Michigan needs to move away from standardized testing. Any time you make that case, the first question is “what is the alternative?”
Before we delve into the alternatives to standardized testing, let’s review why the think tank I lead — Michigan Future Inc. — has turned away from supporting a test-based assessment and accountability system.
1. The book “Crossing the Finish Line” details findings that a student’s cumulative high school GPA is far more predictive of eventual college graduation than his or her SAT/ACT score. Why? Because while test scores measure a student’s ability on a narrow band of math and reading skills, GPA measures a diverse set of capacities, encompassing academic habits, content knowledge and noncognitive skills exhibited day after day across four years of high school.
2. Northwestern University economist C. Kirabo Jackson found that a noncognitive index of grades, attendance and disciplinary records was more predictive of long-term success than test scores. He also found that the set of teachers who were able to improve this index was an entirely different set of teachers than those that were adept at raising test scores.
The message from both Jackson and Crossing the Finish Line: When we focus only on test scores, we miss the really important stuff.
3. Our understanding of the skills that are rewarded in today's labor market. They are far broader, and in many ways more rigorous, than the skills assessed by standardized tests. We think the best description of those skills are the six Cs from the book “Becoming Brilliant”: collaboration, communication, content, critical thinking, creativity and confidence.
4. The unintended consequence of test scores being the only measure that schools/educators are held accountable for has led to nonaffluent students across the state attending schools with curriculum and pedagogy that is both not engaging and way too narrow. Focusing almost exclusively on what is on the test at the expense of all the noncontent-specific Cs, as well as extracurriculars, electives, the arts and even writing that are so important to a quality education that we all want, if not demand, for our kids. This is one of the key equity challenges of our times: nonaffluent students in schools that are designed to build too narrow skills.
To be clear, our reason for wanting to de-emphasize standardized testing is not to lower standards. In fact, it is the opposite. If we are serious about college and 40-year career success, we had better get what we are holding schools accountable for right. What we need to come up with is an assessment system that actually predicts college and career success. If not, we are harming our kids and the Michigan economy.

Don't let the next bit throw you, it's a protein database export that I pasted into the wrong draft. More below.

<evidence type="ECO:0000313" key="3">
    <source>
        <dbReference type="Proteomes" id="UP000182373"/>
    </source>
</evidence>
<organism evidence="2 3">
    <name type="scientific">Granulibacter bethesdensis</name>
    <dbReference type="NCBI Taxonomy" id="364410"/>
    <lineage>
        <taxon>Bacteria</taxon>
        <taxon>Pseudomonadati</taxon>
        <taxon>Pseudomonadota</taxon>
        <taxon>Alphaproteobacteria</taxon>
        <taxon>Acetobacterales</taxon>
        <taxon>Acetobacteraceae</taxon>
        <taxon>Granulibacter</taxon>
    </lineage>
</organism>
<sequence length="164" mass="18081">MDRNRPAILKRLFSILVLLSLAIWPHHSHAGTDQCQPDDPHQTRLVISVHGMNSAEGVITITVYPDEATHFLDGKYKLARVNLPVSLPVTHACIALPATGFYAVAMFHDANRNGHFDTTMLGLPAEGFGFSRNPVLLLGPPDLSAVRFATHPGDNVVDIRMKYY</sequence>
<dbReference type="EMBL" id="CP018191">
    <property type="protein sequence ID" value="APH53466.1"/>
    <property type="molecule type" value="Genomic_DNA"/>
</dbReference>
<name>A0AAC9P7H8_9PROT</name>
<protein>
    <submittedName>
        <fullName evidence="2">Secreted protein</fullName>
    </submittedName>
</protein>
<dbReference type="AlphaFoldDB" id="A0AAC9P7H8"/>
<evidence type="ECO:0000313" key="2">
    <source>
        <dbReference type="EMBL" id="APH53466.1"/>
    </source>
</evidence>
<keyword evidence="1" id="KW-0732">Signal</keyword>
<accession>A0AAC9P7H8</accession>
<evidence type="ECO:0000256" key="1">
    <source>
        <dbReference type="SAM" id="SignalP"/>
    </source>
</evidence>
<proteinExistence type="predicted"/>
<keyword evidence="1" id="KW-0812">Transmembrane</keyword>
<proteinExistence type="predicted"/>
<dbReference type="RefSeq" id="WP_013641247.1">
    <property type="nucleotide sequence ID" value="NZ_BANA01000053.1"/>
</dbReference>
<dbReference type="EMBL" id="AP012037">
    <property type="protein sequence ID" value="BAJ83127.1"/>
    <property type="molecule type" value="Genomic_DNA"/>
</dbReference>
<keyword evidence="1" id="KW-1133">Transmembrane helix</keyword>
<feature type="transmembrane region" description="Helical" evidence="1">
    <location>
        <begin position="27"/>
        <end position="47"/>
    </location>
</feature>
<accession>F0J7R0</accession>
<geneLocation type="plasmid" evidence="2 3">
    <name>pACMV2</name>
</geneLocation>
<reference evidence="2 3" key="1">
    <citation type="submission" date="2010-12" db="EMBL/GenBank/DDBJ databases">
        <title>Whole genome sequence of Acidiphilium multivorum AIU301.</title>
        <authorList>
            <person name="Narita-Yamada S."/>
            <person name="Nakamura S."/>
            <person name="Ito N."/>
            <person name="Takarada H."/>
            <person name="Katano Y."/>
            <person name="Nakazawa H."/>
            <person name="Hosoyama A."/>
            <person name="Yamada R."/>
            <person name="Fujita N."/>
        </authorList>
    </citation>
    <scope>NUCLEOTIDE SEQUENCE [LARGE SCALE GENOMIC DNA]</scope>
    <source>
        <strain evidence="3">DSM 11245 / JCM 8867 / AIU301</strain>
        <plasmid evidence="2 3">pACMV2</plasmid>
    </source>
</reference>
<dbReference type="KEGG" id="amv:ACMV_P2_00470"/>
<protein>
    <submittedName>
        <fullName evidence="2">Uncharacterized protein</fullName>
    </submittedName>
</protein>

Which brings us back to the question, “What is the alternative to standardized testing?” One intriguing answer comes from the MIT Playful Journey Lab in collaboration with the Albemarle County School District, Portola Valley School District and San Mateo County Office of Education. They have designed a Beyond Rubrics Toolkit that embeds assessment into student projects. The skills its toolkit is designed to assess:
Agency: The capacity to make intentional choices and to understand that you have such a capacity. With agency, you see yourself as a contributor and an agent of change in the world.
Design process: A way to approach challenges by brainstorming, prototyping, testing and iterating. Designers are aware of the many steps to reach a solution and deliberately work on each step to improve a design.
Social scaffolding: An active participant in a community that supports everyone’s learning.
Productive risk-taking: To try an idea or a solution beyond your comfort zone. Even when an action ends in an unexpected way, you can identify lessons learned and connect it to the next iteration or future projects.
Troubleshooting: A capacity to persist and to find solutions. If a project is not progressing as expected, you can use different strategies to diagnose and fix the problem. Not giving up requires patience, resilience and resourcefulness.
Bridging knowledge: Using knowledge from your lived experiences at home, community and culture, as well as from school experiences to benefit the project you are working on.
Content knowledge: You may develop stronger conceptual understanding, be able to accurately understand why this does or does not work, or be able to use materials in safe and effective ways.
Does anyone believe these skills are not a better predictor of life outcomes than the skills assessed on the single-right-answer, multiple-choice tests that we use today?
Ultimately, what we want to know is if schools are preparing all kids to be successful adults (which is not the same as being a successful test-taker). There has to be a way of assessing that does not demand a single score on the same instrument for all kids in the nation. We need to get to work on designing an assessment system that is far better aligned with the broad skills that give all students the best chance for success as adults.
Lou Glazer is president of Michigan Future Inc.